I wish they would just be labeled as straight girls looking to entertain, not bisexuals. So the question is, how should we view this trend? Many bisexual women’s (including my viewpoint) natural tendency is to get angry—we don’t want to be stereotyped, or have our sexuality associated with something fake—that is just done for entertainment. We feel it cheapens the concept of real bisexuality and leads to people saying it’s fake—it doesn’t exist, or it’s just a phase, or worse yet, that bisexuals are sleazy opportunists and bisexual women are nothing more than sex objects. It only adds insult to injury to hear that many of these barsexuals say they’re really straight, or so the story goes, anyway. I’ve heard several bisexual female friends say “I wish they would just be labeled as straight girls looking to entertain, not bisexuals.” I most definitely sympathize with that frustration, as I’ve felt a lot myself when hearing about this, but recently I’ve been thinking and have begun to ask myself: are all these girls really just “straight fakers,” doing it for attention? Or could some of them be bisexuals who just are not giving people the best impression of bisexuality, or just coming out, or people who came out, as in this example? Or could some of them be questioning and unsure of their orientation and questioning [their sexual identity]?
Bisexuals come in all shapes and sizes, and what’s okay for some isn’t okay for others. If girls are going around kissing girls in bars—it could mean they might be a different [type of] bisexual than what you think bisexuals are—the scale does slide after all.
That statement really made me think, and it makes a good point. While I definitely don’t doubt that there is a sizable chunk of these “barsexuals” who are straight, it wouldn’t surprise me if some of them did turn out to be bisexual, or emerging bisexuals. We see this trend in porn movies too—while sometimes the “girl on girl” ones made for men will be just straight women doing “gay for pay”, there are bisexual women involved in that kind of work as well. And as much as both instances might make some of us cringe because it’s really not giving the rest of the world the best impression of bisexual women, it doesn’t necessarily mean that they are not bisexual—if they are, they are, whether they express it right or not. Should we automatically label them “fake bisexuals” just because we don’t like how they express it? And who gets to make these rules anyway?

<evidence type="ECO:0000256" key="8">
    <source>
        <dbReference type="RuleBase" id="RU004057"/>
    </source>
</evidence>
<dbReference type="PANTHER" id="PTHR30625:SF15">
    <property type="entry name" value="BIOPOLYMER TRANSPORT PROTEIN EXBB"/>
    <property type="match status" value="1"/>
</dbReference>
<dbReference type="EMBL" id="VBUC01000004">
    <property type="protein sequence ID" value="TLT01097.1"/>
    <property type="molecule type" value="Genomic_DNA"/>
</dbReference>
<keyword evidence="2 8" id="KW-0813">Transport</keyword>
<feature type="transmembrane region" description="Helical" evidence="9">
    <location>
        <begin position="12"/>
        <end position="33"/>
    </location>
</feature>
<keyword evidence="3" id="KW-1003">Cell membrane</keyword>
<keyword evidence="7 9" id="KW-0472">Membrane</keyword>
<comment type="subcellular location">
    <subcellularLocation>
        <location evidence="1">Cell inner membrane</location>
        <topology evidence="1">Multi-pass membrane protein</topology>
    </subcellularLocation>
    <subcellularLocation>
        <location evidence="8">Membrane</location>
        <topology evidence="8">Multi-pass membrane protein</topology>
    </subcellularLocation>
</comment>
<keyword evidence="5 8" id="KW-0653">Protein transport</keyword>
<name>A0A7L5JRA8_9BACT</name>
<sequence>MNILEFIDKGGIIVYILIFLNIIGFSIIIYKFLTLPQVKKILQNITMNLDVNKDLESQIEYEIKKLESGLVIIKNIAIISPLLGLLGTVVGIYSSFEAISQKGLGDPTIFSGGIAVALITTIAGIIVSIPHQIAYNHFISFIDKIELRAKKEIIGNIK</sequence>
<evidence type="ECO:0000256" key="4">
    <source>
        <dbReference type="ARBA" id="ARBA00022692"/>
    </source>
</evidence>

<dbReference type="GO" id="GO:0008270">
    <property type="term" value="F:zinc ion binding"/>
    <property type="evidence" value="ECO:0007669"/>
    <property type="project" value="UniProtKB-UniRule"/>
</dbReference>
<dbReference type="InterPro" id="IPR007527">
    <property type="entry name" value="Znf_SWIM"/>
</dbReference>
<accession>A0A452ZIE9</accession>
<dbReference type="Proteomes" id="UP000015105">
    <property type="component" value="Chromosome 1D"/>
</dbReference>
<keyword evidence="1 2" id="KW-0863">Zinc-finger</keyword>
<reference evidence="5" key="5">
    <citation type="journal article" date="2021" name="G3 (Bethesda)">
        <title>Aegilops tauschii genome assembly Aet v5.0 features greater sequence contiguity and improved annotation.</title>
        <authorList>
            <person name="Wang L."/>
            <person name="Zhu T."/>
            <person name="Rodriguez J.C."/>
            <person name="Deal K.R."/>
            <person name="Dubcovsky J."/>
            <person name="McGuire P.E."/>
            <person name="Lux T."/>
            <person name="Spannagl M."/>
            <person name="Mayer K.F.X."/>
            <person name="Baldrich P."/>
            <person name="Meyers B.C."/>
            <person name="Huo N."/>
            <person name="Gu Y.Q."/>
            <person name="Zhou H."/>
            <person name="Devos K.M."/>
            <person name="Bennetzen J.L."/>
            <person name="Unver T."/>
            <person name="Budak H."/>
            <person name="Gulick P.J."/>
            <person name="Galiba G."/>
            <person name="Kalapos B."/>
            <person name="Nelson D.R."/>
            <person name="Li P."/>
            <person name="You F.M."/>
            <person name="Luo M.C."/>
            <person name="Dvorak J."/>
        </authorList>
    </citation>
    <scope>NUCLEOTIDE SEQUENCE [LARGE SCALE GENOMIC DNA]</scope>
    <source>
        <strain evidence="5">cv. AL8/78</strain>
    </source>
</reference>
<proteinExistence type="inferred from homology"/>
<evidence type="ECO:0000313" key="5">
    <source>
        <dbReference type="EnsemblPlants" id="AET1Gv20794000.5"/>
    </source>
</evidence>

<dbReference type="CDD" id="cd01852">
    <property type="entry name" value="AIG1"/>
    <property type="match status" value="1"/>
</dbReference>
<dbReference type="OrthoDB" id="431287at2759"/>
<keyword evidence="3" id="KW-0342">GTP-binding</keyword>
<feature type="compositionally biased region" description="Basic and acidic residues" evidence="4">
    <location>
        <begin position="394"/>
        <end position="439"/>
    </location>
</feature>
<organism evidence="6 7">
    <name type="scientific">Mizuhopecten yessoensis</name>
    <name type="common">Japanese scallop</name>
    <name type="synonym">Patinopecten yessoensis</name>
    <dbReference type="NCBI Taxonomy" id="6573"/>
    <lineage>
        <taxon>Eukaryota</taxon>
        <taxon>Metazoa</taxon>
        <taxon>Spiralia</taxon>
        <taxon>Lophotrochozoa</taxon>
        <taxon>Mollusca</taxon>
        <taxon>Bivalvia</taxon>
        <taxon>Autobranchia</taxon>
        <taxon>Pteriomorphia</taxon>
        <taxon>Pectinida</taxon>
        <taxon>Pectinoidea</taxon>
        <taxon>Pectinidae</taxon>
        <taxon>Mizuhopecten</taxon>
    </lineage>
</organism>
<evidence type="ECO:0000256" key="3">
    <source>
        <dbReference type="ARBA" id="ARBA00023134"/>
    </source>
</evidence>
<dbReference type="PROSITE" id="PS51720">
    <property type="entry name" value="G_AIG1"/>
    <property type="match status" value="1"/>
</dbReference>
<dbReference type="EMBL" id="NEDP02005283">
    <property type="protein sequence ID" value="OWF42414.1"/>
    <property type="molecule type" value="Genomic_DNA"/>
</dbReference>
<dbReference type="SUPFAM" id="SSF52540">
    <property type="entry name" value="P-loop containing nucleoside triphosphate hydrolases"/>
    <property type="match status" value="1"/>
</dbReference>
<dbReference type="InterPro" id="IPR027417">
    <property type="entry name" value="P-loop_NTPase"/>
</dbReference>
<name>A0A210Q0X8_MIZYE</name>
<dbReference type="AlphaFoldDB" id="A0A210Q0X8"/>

Part of the problem with this is that bisexuality still isn’t accepted nearly as much as it should be in either the gay or straight community. In the gay community too often it’s considered a phase or nonexistent, and in the straight community—especially with women, it’s used for entertainment or titillation. So naturally, most bisexuals understandably are not going to want something that adds to negative perception to be associated with them. I will say I’m glad people have given this trend its own word.
Personally, I’m not sure what to think? Being in the bisexual community has taught me to look at the grey area in a lot of issues—which is why I’ve tried to express both sides above. I wonder, how many of the people who get into these situations are questioning or even bisexual, but I also can’t help but wonder how many are just straight girls playing into the trend.
So I am leaving this article open-ended and am asking you—our readers: What do you think, and why? How does the bisexual community feel about this issue? What has been your experience? Please feel free to post a comment, wherever you see this article, or to send me an email at firstname.lastname@example.org. If I get enough answers, I’ll write a follow-up summarizing them. This is one issue we should be talking about!